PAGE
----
which of these three characteristics do you need to grow?

Growing in Faith for Youth Ministry

my most recent ‘epilogue’ column for Youthwork Magazine (in the UK) is out. here’s what i wrote:


My church has just launched a capital campaign. It’s not sexy; but it’s needed. Several years ago, the church’s landlord (we were leasing space) informed us we could move or buy the place, as they had plans to level it and sell it to a condo developer. We stretched and believed and gave and somehow, by God’s grace, bought the property (of course, a bank now owns a major portion!).

But now, the place is sort of falling apart and needs major infrastructure improvements that go way beyond our budget. So we’re asking people to pray, “God, what step of faith do you want me to take?”

I was at a leadership meeting about this campaign recently, and one of our pastors shared about the three steps he and his wife were taking as they considered the commitment they would make. He outlined three steps:

  1. What might we be able to do?
  2. What can we add as a sacrificial stretch goal?
  3. What portion can we add as a step of faith?

A few days later, I was sitting in a room with 50 North American leaders of youth ministry organizations. As I looked around the room, I was discouraged by how un-diverse the group was. I noticed that it was almost exclusively white, and almost exclusively male. I also noticed that it was almost exclusively old. I thought to myself: How is this group of old, white men—myself very much included—holding onto control of our ministries and getting in the way of younger leaders (and women, and people of color)? How could we change that? How can I change that?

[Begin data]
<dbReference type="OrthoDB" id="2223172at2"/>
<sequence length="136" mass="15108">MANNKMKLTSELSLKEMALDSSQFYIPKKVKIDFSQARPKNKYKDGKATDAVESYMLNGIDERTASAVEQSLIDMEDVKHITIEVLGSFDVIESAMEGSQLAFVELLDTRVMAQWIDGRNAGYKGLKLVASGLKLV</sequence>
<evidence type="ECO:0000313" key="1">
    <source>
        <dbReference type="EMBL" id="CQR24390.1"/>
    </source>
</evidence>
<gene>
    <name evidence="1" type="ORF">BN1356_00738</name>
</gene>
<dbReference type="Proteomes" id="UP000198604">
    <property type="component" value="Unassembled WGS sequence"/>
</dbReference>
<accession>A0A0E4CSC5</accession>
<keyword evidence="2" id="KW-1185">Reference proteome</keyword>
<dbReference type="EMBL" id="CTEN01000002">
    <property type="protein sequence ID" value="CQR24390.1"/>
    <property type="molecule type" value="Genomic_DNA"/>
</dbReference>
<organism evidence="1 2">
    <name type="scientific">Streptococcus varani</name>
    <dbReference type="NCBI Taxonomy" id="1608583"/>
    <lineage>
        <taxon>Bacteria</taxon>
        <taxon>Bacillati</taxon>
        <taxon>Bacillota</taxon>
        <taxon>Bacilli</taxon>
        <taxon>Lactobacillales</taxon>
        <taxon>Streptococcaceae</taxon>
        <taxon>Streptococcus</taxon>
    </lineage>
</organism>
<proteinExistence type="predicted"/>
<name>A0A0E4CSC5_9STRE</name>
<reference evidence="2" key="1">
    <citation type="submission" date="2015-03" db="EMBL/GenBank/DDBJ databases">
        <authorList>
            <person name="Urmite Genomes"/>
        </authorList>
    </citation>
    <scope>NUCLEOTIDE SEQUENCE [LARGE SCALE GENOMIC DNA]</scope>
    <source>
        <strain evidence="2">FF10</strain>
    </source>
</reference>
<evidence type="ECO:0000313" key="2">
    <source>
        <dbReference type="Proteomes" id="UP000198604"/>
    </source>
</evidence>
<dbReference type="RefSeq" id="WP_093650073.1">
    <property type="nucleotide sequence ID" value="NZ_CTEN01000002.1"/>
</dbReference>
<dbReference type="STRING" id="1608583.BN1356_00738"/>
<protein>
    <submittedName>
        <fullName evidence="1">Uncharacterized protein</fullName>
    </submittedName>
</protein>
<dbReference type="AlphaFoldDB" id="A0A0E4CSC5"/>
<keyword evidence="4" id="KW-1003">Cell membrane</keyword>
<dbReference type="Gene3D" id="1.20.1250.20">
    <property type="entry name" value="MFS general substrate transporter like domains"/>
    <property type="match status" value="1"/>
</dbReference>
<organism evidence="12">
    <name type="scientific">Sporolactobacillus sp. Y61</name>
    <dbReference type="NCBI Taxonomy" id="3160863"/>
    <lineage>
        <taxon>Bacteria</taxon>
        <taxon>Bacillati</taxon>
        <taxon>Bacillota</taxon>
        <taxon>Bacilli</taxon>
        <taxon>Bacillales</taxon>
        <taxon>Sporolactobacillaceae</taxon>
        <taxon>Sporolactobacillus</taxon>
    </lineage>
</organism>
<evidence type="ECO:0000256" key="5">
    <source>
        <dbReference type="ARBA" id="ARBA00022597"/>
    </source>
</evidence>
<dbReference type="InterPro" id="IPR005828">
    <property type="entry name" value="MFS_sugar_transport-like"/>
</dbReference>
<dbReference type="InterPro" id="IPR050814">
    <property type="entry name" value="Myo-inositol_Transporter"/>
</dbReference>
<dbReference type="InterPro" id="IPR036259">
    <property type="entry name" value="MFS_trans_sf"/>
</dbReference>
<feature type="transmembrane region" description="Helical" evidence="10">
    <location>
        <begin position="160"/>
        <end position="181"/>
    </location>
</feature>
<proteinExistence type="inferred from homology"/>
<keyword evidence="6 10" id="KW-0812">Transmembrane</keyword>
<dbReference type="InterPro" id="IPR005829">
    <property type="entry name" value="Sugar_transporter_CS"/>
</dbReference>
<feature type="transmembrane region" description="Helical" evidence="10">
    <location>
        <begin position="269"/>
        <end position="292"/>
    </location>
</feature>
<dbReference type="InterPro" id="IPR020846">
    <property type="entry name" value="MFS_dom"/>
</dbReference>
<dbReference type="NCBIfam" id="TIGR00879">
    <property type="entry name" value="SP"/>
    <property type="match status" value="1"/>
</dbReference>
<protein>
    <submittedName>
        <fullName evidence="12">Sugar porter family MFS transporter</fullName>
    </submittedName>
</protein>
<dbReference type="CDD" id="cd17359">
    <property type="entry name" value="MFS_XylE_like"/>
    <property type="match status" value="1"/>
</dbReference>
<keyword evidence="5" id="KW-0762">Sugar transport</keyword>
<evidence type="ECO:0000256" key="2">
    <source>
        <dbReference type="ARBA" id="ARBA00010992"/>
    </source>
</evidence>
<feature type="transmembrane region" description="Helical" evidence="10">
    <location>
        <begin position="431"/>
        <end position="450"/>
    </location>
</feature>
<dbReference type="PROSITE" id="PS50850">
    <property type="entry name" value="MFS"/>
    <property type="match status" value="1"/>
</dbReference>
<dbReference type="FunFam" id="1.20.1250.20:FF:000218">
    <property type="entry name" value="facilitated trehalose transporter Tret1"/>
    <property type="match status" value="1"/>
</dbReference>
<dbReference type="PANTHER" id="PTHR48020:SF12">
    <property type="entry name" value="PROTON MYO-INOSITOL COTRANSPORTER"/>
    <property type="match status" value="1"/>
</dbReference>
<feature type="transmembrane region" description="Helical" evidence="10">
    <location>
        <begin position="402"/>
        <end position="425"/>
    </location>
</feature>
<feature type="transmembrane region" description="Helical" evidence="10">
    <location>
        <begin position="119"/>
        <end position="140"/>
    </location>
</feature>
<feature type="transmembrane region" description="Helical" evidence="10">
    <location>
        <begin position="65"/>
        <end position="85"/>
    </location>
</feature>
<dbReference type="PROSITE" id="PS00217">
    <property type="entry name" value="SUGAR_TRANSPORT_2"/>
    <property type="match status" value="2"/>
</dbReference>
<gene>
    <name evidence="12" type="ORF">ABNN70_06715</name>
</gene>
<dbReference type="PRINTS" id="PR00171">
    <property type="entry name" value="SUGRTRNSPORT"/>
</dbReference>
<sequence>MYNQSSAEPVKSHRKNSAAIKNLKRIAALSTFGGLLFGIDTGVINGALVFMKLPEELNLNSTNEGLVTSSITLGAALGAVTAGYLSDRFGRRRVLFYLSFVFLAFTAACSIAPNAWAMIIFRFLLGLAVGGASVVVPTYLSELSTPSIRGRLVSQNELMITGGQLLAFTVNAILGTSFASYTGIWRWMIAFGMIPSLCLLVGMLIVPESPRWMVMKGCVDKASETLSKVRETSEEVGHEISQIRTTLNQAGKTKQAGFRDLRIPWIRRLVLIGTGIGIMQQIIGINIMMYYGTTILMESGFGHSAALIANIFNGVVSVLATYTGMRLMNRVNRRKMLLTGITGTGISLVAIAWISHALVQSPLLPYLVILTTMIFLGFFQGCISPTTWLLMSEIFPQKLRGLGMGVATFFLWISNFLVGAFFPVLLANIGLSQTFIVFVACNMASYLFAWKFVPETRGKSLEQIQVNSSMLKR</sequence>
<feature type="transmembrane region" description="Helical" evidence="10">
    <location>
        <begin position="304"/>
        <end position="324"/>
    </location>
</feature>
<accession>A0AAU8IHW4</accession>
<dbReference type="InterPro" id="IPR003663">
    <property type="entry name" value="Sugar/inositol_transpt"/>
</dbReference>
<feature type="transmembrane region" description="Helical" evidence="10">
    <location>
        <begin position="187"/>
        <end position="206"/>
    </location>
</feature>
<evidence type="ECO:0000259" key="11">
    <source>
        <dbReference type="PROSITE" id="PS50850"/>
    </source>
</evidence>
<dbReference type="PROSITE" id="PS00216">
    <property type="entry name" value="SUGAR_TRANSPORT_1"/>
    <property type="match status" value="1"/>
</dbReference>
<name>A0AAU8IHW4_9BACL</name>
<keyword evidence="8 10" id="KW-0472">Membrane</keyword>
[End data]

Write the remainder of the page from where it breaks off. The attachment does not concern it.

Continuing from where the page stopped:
In that moment (whether it was a prompting from the Holy Spirit or a result of the cheesecake I’d just devoured), that 3-step giving approach came to mind, and I quickly wrote it down on a pad of paper. As I reflected, I gave myself a mental pat on the back, acknowledging that I’m already attempting, in some ways, to give platform, opportunity, and voice to youth ministry leaders who aren’t old and white and male. That’s the first bit: What might I be able to do?

But when I looked at my scribbled notes, I was challenged by the other two bits: What might I be able to do as a stretch goal? And, What can I do on top of that as a step of faith?

Now, a few days later, I’m still ruminating on that. But I’m also seeing that this process could be helpful in more contexts than capital campaigns, as was clear to me from my application on the issue of getting out of the way and making room for non-old-white-male youth ministry leadership in my sphere of influence.